It’s the end of the world as we know it:

Early One Evening at the Rainbow Bar and Grill

[  By Kendra Walker  ]

The Crested Butte Mountain Theatre celebrates its 50th anniversary this year, and what better way to help celebrate the longest running community theatre in Colorado than spending an evening at the Mallardi Cabaret Theatre to see CBMT’s production of Early One Evening at the Rainbow Bar and Grill. 

Early One Evening at the Rainbow Bar and Grill, written by Bruce Graham and directed by long-time Gunnison Valley thespian Paul Edwards, is a dark comedy that takes place in a small western Pennsylvania town in the 1980s as the world is coming to an end. 

Early One Evening at the Rainbow Bar and Grill is no stranger to CBMT, which did this play back in 1991. According to Edwards, CBMT has chosen to produce works that it has done in the past this season to celebrate the organization’s 50 years. Despite the play’s 1980s origins, many of the topics, themes and dialogues are just as significant and relevant today. “When it was first presented in 1986, it may have been perceived of as a bit extreme in its comedy, but now, over 35 years later, it conveys an eerie prescience,” said Edwards. 

Edwards notes that the play has been kept intact to reflect the time in which it was written, and that nothing has been added to the script. “Which is what is so remarkable about the play, in many ways, it reads like it was written last week,” he said. 

Commentary on the wealthy, Russia, school board meetings and book banning brings uncanny similarities to what our nation, and our small-town mountain community, is currently facing today. Even the bar setting and a nod to polka makes it believable that these characters are facing their doomsday realities right here in one of Crested Butte’s fine establishments. Many of us know or have encountered very similar folks and especially with the world’s events over the last few years, it’s not very difficult to imagine ourselves in these characters’ positions. 

While the details of how the world ends leads much to the imagination, the audience gets to witness how seven very different characters cope with the end of the world and how they choose to spend their remaining time. Shep the bartender struggles to understand his purpose while locals and visitors come in and out of the bar to shelter from the chaos and anarchy taking place outside. The characters slowly begin to release their inhibitions, bringing with them tension, confusion, sadness, humor and clarity. Despite the apocalyptic storyline, Early One Evening at the Rainbow Bar and Grill is filled with great one-liners and physical comedy that are sure to make for some laugh-out-loud moments. And it wouldn’t be fun without a little plot twist, when a stranger walks into the bar with a proposition.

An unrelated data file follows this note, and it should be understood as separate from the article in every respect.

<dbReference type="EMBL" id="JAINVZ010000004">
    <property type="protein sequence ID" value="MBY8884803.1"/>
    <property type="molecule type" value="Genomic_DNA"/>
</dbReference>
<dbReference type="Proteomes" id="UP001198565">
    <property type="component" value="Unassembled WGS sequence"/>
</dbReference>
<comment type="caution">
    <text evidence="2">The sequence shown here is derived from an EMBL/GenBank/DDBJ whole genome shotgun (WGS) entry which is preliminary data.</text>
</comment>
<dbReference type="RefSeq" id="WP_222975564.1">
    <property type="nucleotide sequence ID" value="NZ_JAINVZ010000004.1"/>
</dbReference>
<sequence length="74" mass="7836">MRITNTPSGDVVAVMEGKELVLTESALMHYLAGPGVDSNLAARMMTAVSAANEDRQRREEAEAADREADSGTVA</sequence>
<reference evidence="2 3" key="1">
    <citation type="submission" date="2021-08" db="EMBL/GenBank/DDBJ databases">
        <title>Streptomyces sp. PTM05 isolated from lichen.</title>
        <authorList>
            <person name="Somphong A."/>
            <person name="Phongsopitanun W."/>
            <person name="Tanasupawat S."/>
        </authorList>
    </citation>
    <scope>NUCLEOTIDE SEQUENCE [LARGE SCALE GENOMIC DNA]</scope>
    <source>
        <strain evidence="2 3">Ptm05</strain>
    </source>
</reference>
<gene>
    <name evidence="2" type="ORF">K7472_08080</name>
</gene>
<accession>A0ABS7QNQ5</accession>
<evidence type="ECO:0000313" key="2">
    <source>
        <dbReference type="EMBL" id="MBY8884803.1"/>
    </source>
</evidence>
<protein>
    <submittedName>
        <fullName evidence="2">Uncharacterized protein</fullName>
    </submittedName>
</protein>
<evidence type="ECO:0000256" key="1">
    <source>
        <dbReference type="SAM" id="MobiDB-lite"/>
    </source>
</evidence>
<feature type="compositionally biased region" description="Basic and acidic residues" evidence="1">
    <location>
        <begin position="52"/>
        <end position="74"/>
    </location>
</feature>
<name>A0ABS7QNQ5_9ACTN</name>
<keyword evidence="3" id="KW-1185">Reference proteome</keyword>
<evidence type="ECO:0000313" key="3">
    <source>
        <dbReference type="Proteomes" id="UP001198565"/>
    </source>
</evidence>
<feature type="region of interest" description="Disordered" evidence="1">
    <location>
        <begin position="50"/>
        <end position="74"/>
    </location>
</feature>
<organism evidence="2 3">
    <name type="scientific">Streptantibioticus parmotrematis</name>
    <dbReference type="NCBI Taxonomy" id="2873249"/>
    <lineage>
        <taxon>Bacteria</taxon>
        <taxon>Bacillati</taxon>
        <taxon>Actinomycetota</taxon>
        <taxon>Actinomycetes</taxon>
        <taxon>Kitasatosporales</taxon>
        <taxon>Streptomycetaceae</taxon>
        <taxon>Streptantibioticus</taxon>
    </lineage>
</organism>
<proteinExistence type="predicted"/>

The cast of Early One Evening at the Rainbow Bar and Grill brings a solid performance to the stage, and each actor makes the most of their characters’ journeys throughout the evening. The writing and direction truly give everyone their moment to shine. 

Many of the cast members have graced the CBMT stage before, including Jimmy Utley as Shep who plays his character’s struggles and woes with sincerity. Alec Lindeman as Roy the firefighter brings much of the comic relief, so be sure to watch out for his antics even when he doesn’t have lines. Nel Burkett is charming and genuine as Shirley, and has everyone in the audience scheming up what their own “end of the world list” would look like. Jack Mangan is a natural, playing the traveling salesman Bullard with just enough grease. Ian Wrisley effortlessly plays the intimidating marksman Willy, having you convinced not to get on his bad side. Molly Arment delivers a dynamic and honest performance as Virginia the teacher, juggling the many different emotions of her character with ease. Emily Wallick, who is also the production coordinator and light and sound design, commands the stage as the confident and mysterious Joe. 

The “horizontal” stage setup gives every audience member an up-close experience, so be prepared to look back and forth around the room to catch all the action. The setup also gives the actors a unique space to work with while also utilizing smart off-dialogue moments to entertain the audience. 

Early One Evening at the Rainbow Bar and Grill runs one final weekend this Friday and Saturday, June 3 and 4. Doors open at 7 and the show starts at 7:30 p.m. Tickets are $25, visit to purchase and learn more. 

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